The Chinese snowball bush (Viburnum macrocephalum) is a deciduous shrub named for the masses of white flowers it produces in the spring. The shrub will grow 10 to 12 feet in both height and width and can tolerate either full sun or partial shade. The Chinese snowball bush, hardy to USDA zones 6 to 9b, demands center stage and is best used as the focal point in the garden. Take your cutting early on a July morning.
Cut 4 to 6 inches of current year growth from a branch of the Chinese snowball bush. Look for a branch that is just starting to turn hard and has mature leaves. This is known as a semi-hardwood cutting. Remove all the leaves except for two or three at the top of the cutting.
Mix equal parts of coarse sand and perlite, and pour it into the planting pot. Soak the soil well, allowing the excess water to drain from the bottom of the pot.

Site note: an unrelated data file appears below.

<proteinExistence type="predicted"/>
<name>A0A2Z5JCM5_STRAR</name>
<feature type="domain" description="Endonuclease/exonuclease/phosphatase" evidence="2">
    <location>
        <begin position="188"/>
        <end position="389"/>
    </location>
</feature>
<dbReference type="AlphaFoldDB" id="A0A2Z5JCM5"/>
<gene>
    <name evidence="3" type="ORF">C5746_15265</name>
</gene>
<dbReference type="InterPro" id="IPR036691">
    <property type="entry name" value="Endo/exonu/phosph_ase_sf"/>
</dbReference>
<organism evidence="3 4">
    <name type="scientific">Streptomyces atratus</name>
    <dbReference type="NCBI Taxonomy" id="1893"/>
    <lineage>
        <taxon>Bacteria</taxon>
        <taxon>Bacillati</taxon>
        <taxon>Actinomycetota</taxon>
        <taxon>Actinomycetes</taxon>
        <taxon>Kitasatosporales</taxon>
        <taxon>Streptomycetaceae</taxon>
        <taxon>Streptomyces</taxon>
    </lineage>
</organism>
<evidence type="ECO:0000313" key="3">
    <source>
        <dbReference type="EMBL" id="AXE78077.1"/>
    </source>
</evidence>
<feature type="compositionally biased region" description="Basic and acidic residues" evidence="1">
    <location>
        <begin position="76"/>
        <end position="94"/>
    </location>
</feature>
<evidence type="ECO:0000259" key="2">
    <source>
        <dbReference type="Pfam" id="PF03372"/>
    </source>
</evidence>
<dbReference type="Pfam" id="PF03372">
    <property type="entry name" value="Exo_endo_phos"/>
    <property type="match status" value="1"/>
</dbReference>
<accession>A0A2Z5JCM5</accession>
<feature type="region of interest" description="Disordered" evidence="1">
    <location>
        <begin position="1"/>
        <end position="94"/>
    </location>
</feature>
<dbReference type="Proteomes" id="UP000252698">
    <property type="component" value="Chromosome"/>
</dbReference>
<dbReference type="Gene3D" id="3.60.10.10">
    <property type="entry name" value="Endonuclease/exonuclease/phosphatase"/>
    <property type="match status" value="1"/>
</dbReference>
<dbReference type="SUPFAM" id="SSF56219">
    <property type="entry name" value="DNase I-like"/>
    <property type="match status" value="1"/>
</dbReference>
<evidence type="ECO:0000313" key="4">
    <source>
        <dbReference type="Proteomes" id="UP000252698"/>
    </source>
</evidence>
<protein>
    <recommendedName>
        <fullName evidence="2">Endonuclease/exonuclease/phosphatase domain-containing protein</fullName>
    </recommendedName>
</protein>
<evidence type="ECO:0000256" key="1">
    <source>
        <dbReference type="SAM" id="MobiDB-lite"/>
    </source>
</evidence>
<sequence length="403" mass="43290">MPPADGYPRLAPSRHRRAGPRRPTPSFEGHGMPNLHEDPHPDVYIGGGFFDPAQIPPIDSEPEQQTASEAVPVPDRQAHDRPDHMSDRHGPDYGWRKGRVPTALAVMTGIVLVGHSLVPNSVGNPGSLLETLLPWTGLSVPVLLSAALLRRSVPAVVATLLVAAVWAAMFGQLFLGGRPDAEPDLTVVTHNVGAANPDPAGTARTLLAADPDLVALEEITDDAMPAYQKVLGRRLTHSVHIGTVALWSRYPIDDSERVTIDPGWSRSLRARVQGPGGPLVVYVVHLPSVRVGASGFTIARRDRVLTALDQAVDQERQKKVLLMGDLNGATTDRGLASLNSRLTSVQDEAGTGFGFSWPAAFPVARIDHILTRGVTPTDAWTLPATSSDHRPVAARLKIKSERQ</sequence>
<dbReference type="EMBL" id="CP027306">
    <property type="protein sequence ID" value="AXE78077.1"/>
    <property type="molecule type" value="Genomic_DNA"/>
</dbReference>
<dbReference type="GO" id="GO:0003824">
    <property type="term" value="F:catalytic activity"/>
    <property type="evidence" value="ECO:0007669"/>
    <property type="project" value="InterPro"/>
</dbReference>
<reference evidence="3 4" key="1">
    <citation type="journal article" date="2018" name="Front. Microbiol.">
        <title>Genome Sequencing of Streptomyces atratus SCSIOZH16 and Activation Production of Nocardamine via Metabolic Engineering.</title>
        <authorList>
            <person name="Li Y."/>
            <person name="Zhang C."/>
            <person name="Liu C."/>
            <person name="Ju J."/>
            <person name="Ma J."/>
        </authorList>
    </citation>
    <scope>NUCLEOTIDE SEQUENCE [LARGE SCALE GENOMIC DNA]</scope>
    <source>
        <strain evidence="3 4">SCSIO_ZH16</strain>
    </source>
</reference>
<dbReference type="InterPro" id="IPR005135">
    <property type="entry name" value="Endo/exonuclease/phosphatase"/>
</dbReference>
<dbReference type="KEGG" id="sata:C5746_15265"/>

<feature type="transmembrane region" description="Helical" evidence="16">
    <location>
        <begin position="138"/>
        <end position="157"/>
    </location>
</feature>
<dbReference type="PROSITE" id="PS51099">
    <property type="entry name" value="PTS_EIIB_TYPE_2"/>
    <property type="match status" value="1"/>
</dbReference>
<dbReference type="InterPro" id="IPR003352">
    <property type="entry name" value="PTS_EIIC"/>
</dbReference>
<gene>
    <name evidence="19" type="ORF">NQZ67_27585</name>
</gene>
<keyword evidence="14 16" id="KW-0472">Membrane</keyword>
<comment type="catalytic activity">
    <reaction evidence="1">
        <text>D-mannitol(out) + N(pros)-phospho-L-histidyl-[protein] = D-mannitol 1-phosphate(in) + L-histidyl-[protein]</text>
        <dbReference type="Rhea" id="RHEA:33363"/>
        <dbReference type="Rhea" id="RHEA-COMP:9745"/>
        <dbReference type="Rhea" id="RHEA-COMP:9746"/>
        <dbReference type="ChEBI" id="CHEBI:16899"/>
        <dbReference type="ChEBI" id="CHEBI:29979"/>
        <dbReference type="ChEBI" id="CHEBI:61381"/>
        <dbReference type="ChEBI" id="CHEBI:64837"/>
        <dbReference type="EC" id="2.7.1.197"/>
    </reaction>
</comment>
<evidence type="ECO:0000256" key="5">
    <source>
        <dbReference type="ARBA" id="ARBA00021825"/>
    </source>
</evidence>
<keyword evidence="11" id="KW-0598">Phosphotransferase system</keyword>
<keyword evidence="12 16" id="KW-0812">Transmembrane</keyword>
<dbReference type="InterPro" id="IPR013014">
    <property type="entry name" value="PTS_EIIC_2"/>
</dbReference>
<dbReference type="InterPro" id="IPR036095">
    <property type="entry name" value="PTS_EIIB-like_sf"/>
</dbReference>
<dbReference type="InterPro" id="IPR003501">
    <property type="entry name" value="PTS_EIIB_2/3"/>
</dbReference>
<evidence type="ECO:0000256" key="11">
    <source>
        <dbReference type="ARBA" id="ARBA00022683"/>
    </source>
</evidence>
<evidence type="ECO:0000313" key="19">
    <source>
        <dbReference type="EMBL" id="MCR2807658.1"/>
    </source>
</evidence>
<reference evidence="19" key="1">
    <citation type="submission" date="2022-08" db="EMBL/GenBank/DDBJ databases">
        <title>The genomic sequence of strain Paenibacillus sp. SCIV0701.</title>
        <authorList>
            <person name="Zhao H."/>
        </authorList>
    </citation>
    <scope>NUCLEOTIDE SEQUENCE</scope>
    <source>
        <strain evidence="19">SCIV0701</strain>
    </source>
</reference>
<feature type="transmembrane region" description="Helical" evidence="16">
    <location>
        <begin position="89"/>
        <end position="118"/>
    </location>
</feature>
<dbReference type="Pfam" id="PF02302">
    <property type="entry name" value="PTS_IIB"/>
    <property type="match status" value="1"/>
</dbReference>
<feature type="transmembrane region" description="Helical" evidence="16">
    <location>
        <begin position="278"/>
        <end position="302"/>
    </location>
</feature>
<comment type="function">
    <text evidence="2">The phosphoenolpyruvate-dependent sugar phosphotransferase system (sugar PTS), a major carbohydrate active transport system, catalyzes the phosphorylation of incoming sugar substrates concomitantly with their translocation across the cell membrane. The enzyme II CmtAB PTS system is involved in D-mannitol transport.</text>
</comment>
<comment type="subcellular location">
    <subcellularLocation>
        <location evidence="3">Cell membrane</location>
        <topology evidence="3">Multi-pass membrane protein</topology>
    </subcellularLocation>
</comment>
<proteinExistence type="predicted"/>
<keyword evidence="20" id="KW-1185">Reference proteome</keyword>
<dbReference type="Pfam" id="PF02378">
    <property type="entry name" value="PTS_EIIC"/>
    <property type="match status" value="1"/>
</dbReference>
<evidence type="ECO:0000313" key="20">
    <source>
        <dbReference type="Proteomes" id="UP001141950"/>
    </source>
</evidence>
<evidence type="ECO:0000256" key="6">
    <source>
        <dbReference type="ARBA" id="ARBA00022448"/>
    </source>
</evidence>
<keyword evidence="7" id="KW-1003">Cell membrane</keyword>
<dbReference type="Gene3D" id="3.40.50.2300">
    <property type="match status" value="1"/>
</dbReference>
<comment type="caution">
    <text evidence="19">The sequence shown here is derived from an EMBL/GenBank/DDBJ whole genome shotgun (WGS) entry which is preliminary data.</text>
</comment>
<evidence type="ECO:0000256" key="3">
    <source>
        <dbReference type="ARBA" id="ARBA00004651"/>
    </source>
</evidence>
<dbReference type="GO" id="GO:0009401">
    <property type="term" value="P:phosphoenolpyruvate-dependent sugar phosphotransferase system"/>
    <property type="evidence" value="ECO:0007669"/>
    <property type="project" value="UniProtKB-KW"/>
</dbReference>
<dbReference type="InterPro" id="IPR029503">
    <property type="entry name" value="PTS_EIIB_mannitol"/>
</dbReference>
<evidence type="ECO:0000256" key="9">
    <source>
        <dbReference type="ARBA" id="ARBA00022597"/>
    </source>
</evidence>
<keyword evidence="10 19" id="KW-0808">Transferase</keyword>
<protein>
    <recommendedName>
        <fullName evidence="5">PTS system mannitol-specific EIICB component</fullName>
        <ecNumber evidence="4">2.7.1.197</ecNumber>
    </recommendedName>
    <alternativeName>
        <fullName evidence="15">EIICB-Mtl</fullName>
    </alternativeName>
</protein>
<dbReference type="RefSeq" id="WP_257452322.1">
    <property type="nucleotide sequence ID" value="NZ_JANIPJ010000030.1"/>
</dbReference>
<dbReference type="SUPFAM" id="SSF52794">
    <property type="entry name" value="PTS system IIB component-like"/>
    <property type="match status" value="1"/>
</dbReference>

Pour a small amount (less than 1/8 tsp.) of rooting hormone onto a small plate, and dip the cut end of the Chinese snowball bush branch into it. Tap the cutting on the side of the plate to remove any excess hormone. Dispose of any leftover hormone.
Poke a hole in the soil with a pencil or your finger, and push the cutting into it. Make sure that at least two leaf nodes (where the leaves were joined to the stem) are under the surface of the soil.
Mist the cutting, and place it in an area that is light, but not directly in sunlight. Mist the cutting daily and, if the soil appears to be drying, mist it as well.
Transplant the Chinese snowball bush into the garden in the spring when the soil has warmed and temperatures are consistently above 60 degrees Fahrenheit.